Bingaman said he did not believe the crisis would ultimately be worse than the 1986 Chernobyl disaster.
“But there’s a lot of uncertainty about what’s going to happen. And I don’t pretend to have the answer to that, but I think it’s clearly a very significant and serious problem that we hope both the Japanese and ourselves can learn a great deal from,” he said.
Bingaman’s comments come as workers in Japan continue trying to bring the stricken complex under control. The March 11 earthquake and tsunami led to a loss of cooling that has prompted grave overheating of reactors and spent fuel rods, leading to radioactive releases.
Press reports Saturday showed new contamination fears and signs of progress in the battle to regain control of the plant.
“Japanese officials said Saturday that progress was being made toward stabilizing the rapidly deteriorating Fukushima Daiichi nuclear plant as workers raced to restore electrical power to portions of the facility and set up an automated water cannon to drench two reactors for up to seven consecutive hours,” The Washington Post reported from Tokyo Saturday.
The Associated Press reports that “In the first sign that contamination from Japan's stricken nuclear complex had seeped into the food chain, officials said Saturday that radiation levels in spinach and milk from farms near the tsunami-crippled facility exceeded government safety limits.”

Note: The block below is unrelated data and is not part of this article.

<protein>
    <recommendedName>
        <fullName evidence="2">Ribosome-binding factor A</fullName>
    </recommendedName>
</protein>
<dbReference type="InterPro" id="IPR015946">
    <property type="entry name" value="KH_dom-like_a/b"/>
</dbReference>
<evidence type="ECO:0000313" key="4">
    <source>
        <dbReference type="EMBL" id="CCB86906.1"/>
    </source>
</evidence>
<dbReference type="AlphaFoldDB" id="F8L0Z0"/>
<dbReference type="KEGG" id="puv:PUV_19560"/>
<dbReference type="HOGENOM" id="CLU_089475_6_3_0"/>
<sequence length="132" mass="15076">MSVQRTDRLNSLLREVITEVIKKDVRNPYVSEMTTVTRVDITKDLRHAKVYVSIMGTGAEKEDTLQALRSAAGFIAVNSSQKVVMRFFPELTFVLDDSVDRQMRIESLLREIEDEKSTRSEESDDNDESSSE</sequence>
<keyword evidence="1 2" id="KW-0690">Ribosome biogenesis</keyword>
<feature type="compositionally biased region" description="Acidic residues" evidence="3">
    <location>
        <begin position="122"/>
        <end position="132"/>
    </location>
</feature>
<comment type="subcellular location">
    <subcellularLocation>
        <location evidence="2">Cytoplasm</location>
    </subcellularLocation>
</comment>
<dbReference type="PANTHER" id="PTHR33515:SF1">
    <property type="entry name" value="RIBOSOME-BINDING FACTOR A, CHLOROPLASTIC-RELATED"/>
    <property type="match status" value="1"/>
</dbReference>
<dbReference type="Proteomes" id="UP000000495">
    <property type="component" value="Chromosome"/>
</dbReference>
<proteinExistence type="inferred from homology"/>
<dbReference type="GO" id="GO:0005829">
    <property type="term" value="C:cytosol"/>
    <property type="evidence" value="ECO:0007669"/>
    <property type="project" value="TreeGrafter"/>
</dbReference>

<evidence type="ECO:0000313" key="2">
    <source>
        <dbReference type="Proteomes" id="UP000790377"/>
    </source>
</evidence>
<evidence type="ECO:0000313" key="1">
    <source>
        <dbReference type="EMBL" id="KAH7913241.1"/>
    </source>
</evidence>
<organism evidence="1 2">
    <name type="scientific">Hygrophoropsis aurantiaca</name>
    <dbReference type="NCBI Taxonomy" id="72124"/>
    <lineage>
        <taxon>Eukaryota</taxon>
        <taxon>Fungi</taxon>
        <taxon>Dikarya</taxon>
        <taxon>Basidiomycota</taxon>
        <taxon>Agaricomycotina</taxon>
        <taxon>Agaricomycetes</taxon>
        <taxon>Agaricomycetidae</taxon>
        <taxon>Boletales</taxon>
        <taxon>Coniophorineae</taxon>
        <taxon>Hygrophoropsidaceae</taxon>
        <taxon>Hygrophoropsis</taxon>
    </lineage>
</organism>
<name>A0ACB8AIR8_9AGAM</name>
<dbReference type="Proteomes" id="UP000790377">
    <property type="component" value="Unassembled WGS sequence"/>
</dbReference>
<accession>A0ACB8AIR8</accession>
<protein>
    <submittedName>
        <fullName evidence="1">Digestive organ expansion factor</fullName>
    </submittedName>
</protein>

The Japanese crisis has added uncertainty to development of new U.S. nuclear plants.
Power companies such as Southern Company, Scana Corp., Duke Energy, Exelon and others have roughly 20 applications before the Nuclear Regulatory Commission to build reactors in the United States. The country currently has 104 reactors operating at 65 power plants, which supply roughly 20 percent of U.S. electricity.
The Nuclear Energy Institute, a trade group, expects that four to eight new reactors will be online by 2020.
The group anticipates that Southern Company’s planned addition of two reactors in Georgia and Scana’s plan to build two reactors in South Carolina will receive NRC approvals late this year or early next year.
The Tennessee Valley Authority is already constructing a second reactor at its Watts Bar plant, but it’s a unique case. Construction on the unit – first approved in 1973 – was suspended in the mid-1980s but the project was later revived.